As a means of detoxifying your body, practitioners of TCM very much recommend acupuncture. They believe that the more toxins you have, the stronger the effect of the treatment will be felt. . Pain is merely perceived than real. What is actually felt is discomfort which soon disappears in an instant. Practitioners believe that this is proof that the acupuncture used for the body’s detoxification works.
The spleen doesn’t get a lot of respect as far as Western medicine is involved. After all, a person can still live even without a spleen, right? The spleen plays a role in producing antibodies, and in creating and filtering blood; other organs take over the job if it is damaged. However in TCM, the spleen plays several extremely important roles.
The spleen, first and foremost, is connected with the blood – it holds the blood in the vessels. Issues in which the blood is not being contained appropriately such as easy bruising or varicose veins can be traced back to issues in the spleen. This “holding” function also covers the raised into the position they are meant to be in and keeping things in the body held in check. Thus a weak spleen will result in hernia, hemorrhoids, or prolapse of an organ.
It is also the spleen that controls the fluids of the body and is very much involved in digestion. The following are all spleen issues: loose stools, diarrhea, bloating, gas, and even edema (water retention). Digestive issues associated with the spleen are often followed by snakelike and long bowel movements.
The muscles are also controlled by the spleen. A deficiency of the spleen can lead to flaccid weak muscles as well as to weight issues, because the food simply does not move if the spleen is not processing foods properly. The body will suffer from a sluggish metabolism if the movement of food in the body is not moving properly and we all know what a sluggish metabolism can lead to.
The spleen from an emotional perspective is our nurturing and soft motherly side. This organ is connected to an obsession about things, overdoing for others, and over-thinking. The aspect of “holding in” covers the psychological aspect, as well: individuals who have a difficult time letting go, emotionally or otherwise, may need treatment for their spleen. People who tend to hoard things (old newspapers, bric-a-brac, clothing, etc.) may be suffering from spleen deficiency. So is the mother who at the thought of her middle-aged son leaving the nest overprotects her child and worries herself silly.
The spleen can cause and be damaged by over-thinking. So, if you have a weak spleen, you may be the type of person who can’t sleep because you’re holding on to a disagreement that happened a week ago. Unfortunately, if you keep on worrying more and more about it, the more your spleen becomes weak. Well now you have an idea why people who worry over small things tend to suffer from various digestive problems.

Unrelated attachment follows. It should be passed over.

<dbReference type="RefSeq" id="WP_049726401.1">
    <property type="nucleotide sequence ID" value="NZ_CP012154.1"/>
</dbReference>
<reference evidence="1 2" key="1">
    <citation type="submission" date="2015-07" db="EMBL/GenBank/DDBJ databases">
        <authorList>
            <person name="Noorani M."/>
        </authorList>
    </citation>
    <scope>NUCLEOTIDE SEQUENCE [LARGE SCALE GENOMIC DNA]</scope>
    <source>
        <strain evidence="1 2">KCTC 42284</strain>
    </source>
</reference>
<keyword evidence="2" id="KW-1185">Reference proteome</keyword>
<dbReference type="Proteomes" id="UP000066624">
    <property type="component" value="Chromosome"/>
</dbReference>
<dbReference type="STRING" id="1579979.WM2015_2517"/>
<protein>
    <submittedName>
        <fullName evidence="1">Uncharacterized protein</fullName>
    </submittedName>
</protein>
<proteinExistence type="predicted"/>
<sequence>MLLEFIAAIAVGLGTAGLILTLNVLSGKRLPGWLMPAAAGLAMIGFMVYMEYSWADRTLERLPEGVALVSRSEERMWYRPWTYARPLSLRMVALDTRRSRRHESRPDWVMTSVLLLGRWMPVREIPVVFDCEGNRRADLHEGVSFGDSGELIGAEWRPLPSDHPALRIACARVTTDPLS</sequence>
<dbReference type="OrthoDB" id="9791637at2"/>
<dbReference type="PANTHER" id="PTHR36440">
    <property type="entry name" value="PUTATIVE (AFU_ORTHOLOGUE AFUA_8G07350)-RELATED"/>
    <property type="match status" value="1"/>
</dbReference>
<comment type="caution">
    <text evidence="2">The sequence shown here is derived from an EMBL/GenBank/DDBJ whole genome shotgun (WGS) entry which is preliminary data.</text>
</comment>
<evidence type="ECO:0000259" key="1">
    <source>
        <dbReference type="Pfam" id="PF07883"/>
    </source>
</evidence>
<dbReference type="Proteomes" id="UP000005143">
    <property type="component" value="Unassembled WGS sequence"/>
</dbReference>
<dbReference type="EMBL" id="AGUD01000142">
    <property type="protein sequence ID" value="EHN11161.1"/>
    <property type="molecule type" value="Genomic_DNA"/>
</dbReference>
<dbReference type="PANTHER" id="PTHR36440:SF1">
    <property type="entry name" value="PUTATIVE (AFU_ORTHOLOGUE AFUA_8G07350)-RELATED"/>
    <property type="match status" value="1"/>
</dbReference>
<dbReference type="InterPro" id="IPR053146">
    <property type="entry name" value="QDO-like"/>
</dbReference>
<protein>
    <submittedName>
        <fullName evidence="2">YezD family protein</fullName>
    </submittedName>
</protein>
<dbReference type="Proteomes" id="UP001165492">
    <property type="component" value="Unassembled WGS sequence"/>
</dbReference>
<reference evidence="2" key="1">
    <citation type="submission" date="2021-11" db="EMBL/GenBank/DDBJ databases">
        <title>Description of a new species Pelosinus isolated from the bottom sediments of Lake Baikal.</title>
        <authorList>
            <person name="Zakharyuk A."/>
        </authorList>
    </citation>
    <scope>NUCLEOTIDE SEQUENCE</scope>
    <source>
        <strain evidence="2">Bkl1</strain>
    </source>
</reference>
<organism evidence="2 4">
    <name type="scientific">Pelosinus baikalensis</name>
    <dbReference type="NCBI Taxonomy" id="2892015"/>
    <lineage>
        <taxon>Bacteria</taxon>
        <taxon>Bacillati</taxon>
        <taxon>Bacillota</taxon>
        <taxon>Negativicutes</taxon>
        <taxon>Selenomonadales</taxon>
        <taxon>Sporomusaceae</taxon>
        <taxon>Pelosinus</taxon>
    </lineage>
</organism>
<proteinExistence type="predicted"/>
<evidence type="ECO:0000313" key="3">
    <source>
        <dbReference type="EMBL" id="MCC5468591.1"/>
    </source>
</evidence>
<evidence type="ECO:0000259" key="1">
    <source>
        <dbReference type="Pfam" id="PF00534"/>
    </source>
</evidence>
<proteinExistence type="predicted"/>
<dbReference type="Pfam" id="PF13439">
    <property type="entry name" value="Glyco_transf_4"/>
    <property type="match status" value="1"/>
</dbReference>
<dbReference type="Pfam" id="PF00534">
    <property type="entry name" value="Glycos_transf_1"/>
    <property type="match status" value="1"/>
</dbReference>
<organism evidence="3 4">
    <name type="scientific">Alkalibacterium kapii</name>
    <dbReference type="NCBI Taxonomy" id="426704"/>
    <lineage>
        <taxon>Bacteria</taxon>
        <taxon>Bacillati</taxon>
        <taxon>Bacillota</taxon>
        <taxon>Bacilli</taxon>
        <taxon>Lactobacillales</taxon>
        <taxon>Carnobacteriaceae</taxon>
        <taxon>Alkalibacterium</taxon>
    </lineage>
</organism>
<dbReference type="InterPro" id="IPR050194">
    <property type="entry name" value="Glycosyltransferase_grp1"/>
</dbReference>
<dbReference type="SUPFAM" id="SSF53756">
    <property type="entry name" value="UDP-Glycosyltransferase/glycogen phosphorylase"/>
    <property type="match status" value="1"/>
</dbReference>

Five Points Acupuncture & Wellness
20 Pondmeadow Dr #107
Reading, MA 01867
TCM (Traditional Chinese Medicine) has been helping people in China get well from various health conditions for thousands of years. It is supported and promoted by the Communist government of China through government-funded research and continuing education. Based on the Eastern philosophies of Confucianism, Taoism, and Buddhism, TCM is derived from a belief that all living things share life force energy and are interconnected with each other and that illness is the result of an energy imbalance in the body. Chinese medicine these days is widely practiced throughout the Central Asian Republics, Asia, at large, and in Europe and is gradually drawing adherents in the United States.
Preventative and Holistic
Traditional Chinese medicine’s main doctrine is that disease is prevented and good health comes about when the body is in balance. To attain that balance, what is needed, according to TCM, is the practice of moderation as it relates to alcohol consumption and diet, as well as the inclusion of daily routines of mental and physical tasks. During ancient times, the Chinese upper class used to go to physicians and paid them when they are in good health in order to preserve that health; if they got sick, their doctors were not paid.
As with other types of holistic care, practitioners of TCM encourage their patients to become proactive in maintaining their health and in their own healing process through the practice of meditation and by eating a healthy diet as well as through various forms of exercise programs that are known to promote the proper circulation of life force energy (chi).
The initial objective of TCM healers is to first identify the part of the body where chi flow has been blocked or stagnated. Then, they use their training and skill to determine the best plan of treatment that can heal the illness. These healers can use one or more TCM techniques that are best suited to treat the condition. These can include herbal medicines, topical herbs, acupressure, acupuncture and Chinese massage.
Yin and Yang
One of the most important tenets of TCM is that the human body is a balance of energy forces known as yin and yang. These two forces are diametrically polar opposites but yin cannot exist without the presence of yang and vice versa. The state of health of a person is defined by the imbalance or balance of yin and yang.
Various factors that are often in flux tend to disrupt the balance between yin and yang. They include the seasons of the year, the time of day, and the mood of the person. When an imbalance becomes fixed, it’s believed then that disease ensues. Yin is associated with nighttime and qualities that are quiet and watery; Yang, on the other hand represents daytime, activity, heat, and fire. The internal organs of the body, according to TCM, are also related to the qualities of yin and yang as well as the environment around us, the way we physically move our bodies, and the foods we eat.